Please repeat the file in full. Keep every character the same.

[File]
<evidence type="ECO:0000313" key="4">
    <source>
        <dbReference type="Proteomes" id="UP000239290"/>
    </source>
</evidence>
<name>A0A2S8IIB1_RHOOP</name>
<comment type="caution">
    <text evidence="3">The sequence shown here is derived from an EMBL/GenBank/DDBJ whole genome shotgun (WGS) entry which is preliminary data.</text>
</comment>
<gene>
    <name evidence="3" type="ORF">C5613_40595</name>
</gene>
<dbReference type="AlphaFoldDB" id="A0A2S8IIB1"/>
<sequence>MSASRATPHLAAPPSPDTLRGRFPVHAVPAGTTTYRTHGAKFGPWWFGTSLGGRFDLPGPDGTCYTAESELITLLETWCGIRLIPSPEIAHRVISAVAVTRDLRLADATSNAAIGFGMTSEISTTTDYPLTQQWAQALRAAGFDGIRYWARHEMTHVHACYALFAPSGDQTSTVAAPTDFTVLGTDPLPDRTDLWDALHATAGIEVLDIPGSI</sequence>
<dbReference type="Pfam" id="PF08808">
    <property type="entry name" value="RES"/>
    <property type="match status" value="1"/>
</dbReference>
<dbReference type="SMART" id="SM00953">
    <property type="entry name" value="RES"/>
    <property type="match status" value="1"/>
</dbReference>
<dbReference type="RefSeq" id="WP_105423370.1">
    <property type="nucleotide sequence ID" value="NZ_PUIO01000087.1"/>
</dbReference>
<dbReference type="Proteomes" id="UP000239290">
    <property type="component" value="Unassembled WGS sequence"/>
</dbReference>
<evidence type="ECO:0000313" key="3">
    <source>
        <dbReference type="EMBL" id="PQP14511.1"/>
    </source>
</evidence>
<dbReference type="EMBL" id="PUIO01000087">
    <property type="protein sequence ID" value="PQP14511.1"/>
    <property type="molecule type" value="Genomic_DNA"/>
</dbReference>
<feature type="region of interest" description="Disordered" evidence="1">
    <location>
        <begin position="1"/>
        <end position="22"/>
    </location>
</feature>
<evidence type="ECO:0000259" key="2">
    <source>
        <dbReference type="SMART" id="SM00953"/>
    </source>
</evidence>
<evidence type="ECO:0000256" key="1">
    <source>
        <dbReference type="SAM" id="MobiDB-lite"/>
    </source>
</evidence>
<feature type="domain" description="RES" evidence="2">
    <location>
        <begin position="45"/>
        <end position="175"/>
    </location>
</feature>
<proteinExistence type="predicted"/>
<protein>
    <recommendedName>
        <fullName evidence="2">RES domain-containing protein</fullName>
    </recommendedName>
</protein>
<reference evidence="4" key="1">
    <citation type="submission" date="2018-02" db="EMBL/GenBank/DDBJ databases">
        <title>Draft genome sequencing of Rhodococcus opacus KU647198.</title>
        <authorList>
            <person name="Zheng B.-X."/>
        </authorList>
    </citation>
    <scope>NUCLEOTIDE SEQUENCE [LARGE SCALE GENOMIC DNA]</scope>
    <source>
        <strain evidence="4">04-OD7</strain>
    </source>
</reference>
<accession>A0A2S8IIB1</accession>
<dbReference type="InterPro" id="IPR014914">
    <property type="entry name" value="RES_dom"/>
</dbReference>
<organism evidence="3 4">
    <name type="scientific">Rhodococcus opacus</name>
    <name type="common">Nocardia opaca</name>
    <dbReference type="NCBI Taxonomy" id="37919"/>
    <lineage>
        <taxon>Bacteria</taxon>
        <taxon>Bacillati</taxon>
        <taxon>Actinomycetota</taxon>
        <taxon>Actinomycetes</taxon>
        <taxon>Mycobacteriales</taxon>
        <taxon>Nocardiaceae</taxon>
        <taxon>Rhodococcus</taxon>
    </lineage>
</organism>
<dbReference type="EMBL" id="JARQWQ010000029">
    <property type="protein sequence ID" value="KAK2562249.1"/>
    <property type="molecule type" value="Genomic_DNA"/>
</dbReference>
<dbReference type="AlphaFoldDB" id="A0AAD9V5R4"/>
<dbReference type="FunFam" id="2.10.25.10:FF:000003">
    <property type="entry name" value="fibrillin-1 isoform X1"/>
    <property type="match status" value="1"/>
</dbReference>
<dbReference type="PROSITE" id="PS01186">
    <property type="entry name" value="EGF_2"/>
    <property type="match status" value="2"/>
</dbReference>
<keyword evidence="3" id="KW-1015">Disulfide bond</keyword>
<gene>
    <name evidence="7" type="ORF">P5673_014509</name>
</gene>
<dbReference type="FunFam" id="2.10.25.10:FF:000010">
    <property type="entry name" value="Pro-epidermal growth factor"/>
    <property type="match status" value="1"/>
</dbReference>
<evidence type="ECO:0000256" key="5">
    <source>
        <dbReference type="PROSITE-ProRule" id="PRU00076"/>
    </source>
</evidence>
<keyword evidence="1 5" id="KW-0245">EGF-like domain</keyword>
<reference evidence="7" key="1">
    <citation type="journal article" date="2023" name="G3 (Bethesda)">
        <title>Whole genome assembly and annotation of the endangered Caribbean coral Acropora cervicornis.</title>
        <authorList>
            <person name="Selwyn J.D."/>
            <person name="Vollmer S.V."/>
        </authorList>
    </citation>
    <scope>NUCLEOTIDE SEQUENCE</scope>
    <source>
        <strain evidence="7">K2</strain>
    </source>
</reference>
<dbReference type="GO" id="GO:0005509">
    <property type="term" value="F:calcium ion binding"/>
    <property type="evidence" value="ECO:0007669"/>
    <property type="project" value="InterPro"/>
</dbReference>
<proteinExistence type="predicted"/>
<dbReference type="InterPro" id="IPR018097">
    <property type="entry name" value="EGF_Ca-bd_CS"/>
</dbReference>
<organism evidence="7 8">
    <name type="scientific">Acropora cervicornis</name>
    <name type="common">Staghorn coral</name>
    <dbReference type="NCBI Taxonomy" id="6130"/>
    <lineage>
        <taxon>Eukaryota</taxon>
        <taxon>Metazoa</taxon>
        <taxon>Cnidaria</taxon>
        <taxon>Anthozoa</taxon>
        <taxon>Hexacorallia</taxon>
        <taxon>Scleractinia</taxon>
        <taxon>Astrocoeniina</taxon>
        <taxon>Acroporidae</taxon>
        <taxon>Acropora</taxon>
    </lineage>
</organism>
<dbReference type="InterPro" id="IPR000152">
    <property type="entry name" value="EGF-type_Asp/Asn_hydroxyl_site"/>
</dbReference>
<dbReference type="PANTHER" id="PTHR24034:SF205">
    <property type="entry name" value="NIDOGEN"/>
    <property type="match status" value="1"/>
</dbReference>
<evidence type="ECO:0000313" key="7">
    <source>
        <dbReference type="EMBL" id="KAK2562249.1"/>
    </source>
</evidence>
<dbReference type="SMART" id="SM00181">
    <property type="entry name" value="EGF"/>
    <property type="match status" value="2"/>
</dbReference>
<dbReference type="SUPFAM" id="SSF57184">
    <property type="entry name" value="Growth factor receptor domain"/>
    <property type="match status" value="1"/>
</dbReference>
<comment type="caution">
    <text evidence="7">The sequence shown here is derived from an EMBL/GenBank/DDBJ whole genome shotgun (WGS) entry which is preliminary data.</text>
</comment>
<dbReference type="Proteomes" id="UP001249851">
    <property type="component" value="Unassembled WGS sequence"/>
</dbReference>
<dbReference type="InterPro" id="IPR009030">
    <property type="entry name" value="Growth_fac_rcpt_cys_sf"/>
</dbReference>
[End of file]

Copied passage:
<evidence type="ECO:0000313" key="4">
    <source>
        <dbReference type="Proteomes" id="UP000239290"/>
    </source>
</evidence>
<name>A0A2S8IIB1_RHOOP</name>
<comment type="caution">
    <text evidence="3">The sequence shown here is derived from an EMBL/GenBank/DDBJ whole genome shotgun (WGS) entry which is preliminary data.</text>
</comment>
<gene>
    <name evidence="3" type="ORF">C5613_40595</name>
</gene>
<dbReference type="AlphaFoldDB" id="A0A2S8IIB1"/>
<sequence>MSASRATPHLAAPPSPDTLRGRFPVHAVPAGTTTYRTHGAKFGPWWFGTSLGGRFDLPGPDGTCYTAESELITLLETWCGIRLIPSPEIAHRVISAVAVTRDLRLADATSNAAIGFGMTSEISTTTDYPLTQQWAQALRAAGFDGIRYWARHEMTHVHACYALFAPSGDQTSTVAAPTDFTVLGTDPLPDRTDLWDALHATAGIEVLDIPGSI</sequence>
<dbReference type="Pfam" id="PF08808">
    <property type="entry name" value="RES"/>
    <property type="match status" value="1"/>
</dbReference>
<dbReference type="SMART" id="SM00953">
    <property type="entry name" value="RES"/>
    <property type="match status" value="1"/>
</dbReference>
<dbReference type="RefSeq" id="WP_105423370.1">
    <property type="nucleotide sequence ID" value="NZ_PUIO01000087.1"/>
</dbReference>
<dbReference type="Proteomes" id="UP000239290">
    <property type="component" value="Unassembled WGS sequence"/>
</dbReference>
<evidence type="ECO:0000313" key="3">
    <source>
        <dbReference type="EMBL" id="PQP14511.1"/>
    </source>
</evidence>
<dbReference type="EMBL" id="PUIO01000087">
    <property type="protein sequence ID" value="PQP14511.1"/>
    <property type="molecule type" value="Genomic_DNA"/>
</dbReference>
<feature type="region of interest" description="Disordered" evidence="1">
    <location>
        <begin position="1"/>
        <end position="22"/>
    </location>
</feature>
<evidence type="ECO:0000259" key="2">
    <source>
        <dbReference type="SMART" id="SM00953"/>
    </source>
</evidence>
<evidence type="ECO:0000256" key="1">
    <source>
        <dbReference type="SAM" id="MobiDB-lite"/>
    </source>
</evidence>
<feature type="domain" description="RES" evidence="2">
    <location>
        <begin position="45"/>
        <end position="175"/>
    </location>
</feature>
<proteinExistence type="predicted"/>
<protein>
    <recommendedName>
        <fullName evidence="2">RES domain-containing protein</fullName>
    </recommendedName>
</protein>
<reference evidence="4" key="1">
    <citation type="submission" date="2018-02" db="EMBL/GenBank/DDBJ databases">
        <title>Draft genome sequencing of Rhodococcus opacus KU647198.</title>
        <authorList>
            <person name="Zheng B.-X."/>
        </authorList>
    </citation>
    <scope>NUCLEOTIDE SEQUENCE [LARGE SCALE GENOMIC DNA]</scope>
    <source>
        <strain evidence="4">04-OD7</strain>
    </source>
</reference>
<accession>A0A2S8IIB1</accession>
<dbReference type="InterPro" id="IPR014914">
    <property type="entry name" value="RES_dom"/>
</dbReference>
<organism evidence="3 4">
    <name type="scientific">Rhodococcus opacus</name>
    <name type="common">Nocardia opaca</name>
    <dbReference type="NCBI Taxonomy" id="37919"/>
    <lineage>
        <taxon>Bacteria</taxon>
        <taxon>Bacillati</taxon>
        <taxon>Actinomycetota</taxon>
        <taxon>Actinomycetes</taxon>
        <taxon>Mycobacteriales</taxon>
        <taxon>Nocardiaceae</taxon>
        <taxon>Rhodococcus</taxon>
    </lineage>
</organism>
<dbReference type="EMBL" id="JARQWQ010000029">
    <property type="protein sequence ID" value="KAK2562249.1"/>
    <property type="molecule type" value="Genomic_DNA"/>
</dbReference>
<dbReference type="AlphaFoldDB" id="A0AAD9V5R4"/>
<dbReference type="FunFam" id="2.10.25.10:FF:000003">
    <property type="entry name" value="fibrillin-1 isoform X1"/>
    <property type="match status" value="1"/>
</dbReference>
<dbReference type="PROSITE" id="PS01186">
    <property type="entry name" value="EGF_2"/>
    <property type="match status" value="2"/>
</dbReference>
<keyword evidence="3" id="KW-1015">Disulfide bond</keyword>
<gene>
    <name evidence="7" type="ORF">P5673_014509</name>
</gene>
<dbReference type="FunFam" id="2.10.25.10:FF:000010">
    <property type="entry name" value="Pro-epidermal growth factor"/>
    <property type="match status" value="1"/>
</dbReference>
<evidence type="ECO:0000256" key="5">
    <source>
        <dbReference type="PROSITE-ProRule" id="PRU00076"/>
    </source>
</evidence>
<keyword evidence="1 5" id="KW-0245">EGF-like domain</keyword>
<reference evidence="7" key="1">
    <citation type="journal article" date="2023" name="G3 (Bethesda)">
        <title>Whole genome assembly and annotation of the endangered Caribbean coral Acropora cervicornis.</title>
        <authorList>
            <person name="Selwyn J.D."/>
            <person name="Vollmer S.V."/>
        </authorList>
    </citation>
    <scope>NUCLEOTIDE SEQUENCE</scope>
    <source>
        <strain evidence="7">K2</strain>
    </source>
</reference>
<dbReference type="GO" id="GO:0005509">
    <property type="term" value="F:calcium ion binding"/>
    <property type="evidence" value="ECO:0007669"/>
    <property type="project" value="InterPro"/>
</dbReference>
<proteinExistence type="predicted"/>
<dbReference type="InterPro" id="IPR018097">
    <property type="entry name" value="EGF_Ca-bd_CS"/>
</dbReference>
<organism evidence="7 8">
    <name type="scientific">Acropora cervicornis</name>
    <name type="common">Staghorn coral</name>
    <dbReference type="NCBI Taxonomy" id="6130"/>
    <lineage>
        <taxon>Eukaryota</taxon>
        <taxon>Metazoa</taxon>
        <taxon>Cnidaria</taxon>
        <taxon>Anthozoa</taxon>
        <taxon>Hexacorallia</taxon>
        <taxon>Scleractinia</taxon>
        <taxon>Astrocoeniina</taxon>
        <taxon>Acroporidae</taxon>
        <taxon>Acropora</taxon>
    </lineage>
</organism>
<dbReference type="InterPro" id="IPR000152">
    <property type="entry name" value="EGF-type_Asp/Asn_hydroxyl_site"/>
</dbReference>
<dbReference type="PANTHER" id="PTHR24034:SF205">
    <property type="entry name" value="NIDOGEN"/>
    <property type="match status" value="1"/>
</dbReference>
<evidence type="ECO:0000313" key="7">
    <source>
        <dbReference type="EMBL" id="KAK2562249.1"/>
    </source>
</evidence>
<dbReference type="SMART" id="SM00181">
    <property type="entry name" value="EGF"/>
    <property type="match status" value="2"/>
</dbReference>
<dbReference type="SUPFAM" id="SSF57184">
    <property type="entry name" value="Growth factor receptor domain"/>
    <property type="match status" value="1"/>
</dbReference>
<comment type="caution">
    <text evidence="7">The sequence shown here is derived from an EMBL/GenBank/DDBJ whole genome shotgun (WGS) entry which is preliminary data.</text>
</comment>
<dbReference type="Proteomes" id="UP001249851">
    <property type="component" value="Unassembled WGS sequence"/>
</dbReference>
<dbReference type="InterPro" id="IPR009030">
    <property type="entry name" value="Growth_fac_rcpt_cys_sf"/>
</dbReference>